General Metric Conversion Chart

Conversion Example

Example of using unit analysis: Convert 5 kilometers to millimeters.

Start with the given measurement:

`\text{5 km}`

Use the conversion factors for kilometers to meters and meters to millimeters:

`\text{5 km} \times \frac{10^3 \, \text{m}}{1 \, \text{km}} \times \frac{10^3 \, \text{mm}}{1 \, \text{m}}`

Perform the multiplication:

`\text{5 km} \times \frac{10^3 \, \text{m}}{1 \, \text{km}} \times \frac{10^3 \, \text{mm}}{1 \, \text{m}} = 5 \times 10^3 \times 10^3 \, \text{mm}`

Simplify to get the final answer:

`\boxed{5 \times 10^6 \, \text{mm}}`

Prefix | Symbol | Power of Ten | Equivalent |
---|---|---|---|

Pico- | p | 10^{-12} | 0.000000000001 |

Nano- | n | 10^{-9} | 0.000000001 |

Micro- | µ | 10^{-6} | 0.000001 |

Milli- | m | 10^{-3} | 0.001 |

Centi- | c | 10^{-2} | 0.01 |

Deci- | d | 10^{-1} | 0.1 |

(Base unit) | – | 10^{0} | 1 |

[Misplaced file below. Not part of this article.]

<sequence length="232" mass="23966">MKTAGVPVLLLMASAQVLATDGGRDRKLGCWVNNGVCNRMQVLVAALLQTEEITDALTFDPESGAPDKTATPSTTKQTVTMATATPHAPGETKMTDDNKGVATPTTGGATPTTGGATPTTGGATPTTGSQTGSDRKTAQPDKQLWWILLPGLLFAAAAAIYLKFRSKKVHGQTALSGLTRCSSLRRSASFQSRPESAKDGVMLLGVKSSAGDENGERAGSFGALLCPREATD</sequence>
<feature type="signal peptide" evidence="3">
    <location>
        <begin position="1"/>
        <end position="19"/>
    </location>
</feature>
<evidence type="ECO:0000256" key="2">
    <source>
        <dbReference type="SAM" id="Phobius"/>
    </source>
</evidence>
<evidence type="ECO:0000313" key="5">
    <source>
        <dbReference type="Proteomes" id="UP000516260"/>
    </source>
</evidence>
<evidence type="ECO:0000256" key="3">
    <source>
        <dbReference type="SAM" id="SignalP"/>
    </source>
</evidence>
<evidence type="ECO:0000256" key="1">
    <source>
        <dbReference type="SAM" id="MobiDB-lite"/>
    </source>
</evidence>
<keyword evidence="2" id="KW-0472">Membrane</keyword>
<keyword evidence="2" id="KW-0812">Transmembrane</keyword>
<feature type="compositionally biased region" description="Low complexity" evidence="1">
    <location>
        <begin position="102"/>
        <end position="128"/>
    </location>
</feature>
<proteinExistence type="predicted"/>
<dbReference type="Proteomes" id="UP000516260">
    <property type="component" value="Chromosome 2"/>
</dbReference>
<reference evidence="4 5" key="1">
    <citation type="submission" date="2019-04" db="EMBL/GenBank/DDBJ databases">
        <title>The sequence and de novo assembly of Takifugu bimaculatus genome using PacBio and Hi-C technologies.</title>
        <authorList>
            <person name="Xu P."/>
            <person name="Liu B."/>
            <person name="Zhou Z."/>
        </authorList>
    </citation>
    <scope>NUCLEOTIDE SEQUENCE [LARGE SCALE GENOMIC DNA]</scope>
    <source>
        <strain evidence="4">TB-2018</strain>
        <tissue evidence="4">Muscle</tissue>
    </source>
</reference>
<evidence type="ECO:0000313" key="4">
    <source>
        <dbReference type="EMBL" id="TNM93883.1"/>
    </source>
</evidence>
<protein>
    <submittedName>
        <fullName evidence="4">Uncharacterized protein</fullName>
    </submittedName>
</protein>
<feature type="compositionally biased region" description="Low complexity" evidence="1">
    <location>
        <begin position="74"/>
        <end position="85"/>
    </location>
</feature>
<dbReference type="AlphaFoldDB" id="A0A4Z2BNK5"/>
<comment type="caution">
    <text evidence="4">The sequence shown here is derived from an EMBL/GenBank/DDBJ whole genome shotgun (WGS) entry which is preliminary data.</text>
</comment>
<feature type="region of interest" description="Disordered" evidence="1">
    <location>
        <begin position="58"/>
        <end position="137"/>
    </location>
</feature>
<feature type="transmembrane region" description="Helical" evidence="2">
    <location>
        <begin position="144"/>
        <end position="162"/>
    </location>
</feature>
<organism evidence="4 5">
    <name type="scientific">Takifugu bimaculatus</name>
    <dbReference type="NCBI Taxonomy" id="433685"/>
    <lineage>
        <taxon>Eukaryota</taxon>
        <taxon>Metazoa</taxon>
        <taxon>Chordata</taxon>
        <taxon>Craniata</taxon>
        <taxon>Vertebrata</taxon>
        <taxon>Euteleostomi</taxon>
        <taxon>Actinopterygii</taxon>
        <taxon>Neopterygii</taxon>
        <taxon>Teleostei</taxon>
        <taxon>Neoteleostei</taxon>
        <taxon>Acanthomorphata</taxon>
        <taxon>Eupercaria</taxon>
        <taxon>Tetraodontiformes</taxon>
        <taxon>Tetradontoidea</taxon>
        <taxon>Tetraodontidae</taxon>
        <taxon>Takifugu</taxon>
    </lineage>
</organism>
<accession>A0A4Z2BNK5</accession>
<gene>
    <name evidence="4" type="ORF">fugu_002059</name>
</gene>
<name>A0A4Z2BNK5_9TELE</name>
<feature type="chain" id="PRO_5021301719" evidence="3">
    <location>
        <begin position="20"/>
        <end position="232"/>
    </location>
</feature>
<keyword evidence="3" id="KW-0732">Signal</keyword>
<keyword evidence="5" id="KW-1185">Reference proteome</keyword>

Deca- or Deka- | da | 10^{1} | 10 |

Hecto- | h | 10^{2} | 100 |

Kilo- | k | 10^{3} | 1,000 |

Mega- | M | 10^{6} | 1,000,000 |

Giga- | G | 10^{9} | 1,000,000,000 |

Tera- | T | 10^{12} | 1,000,000,000,000 |

- Some answers may be slightly off by 1% depending on rounding, etc.
- Answers will use different values of gravity. Some answers use 9.81 m/s
^{2}, and other 10 m/s^{2 }for calculations. - Variables are sometimes written differently from class to class. For example, sometime initial velocity v_i is written as u ; sometimes \Delta x is written as s .
- Bookmark questions that you can’t solve so you can come back to them later.
- Always get help if you can’t figure out a problem. The sooner you can get it cleared up the better chances of you not getting it wrong on a test!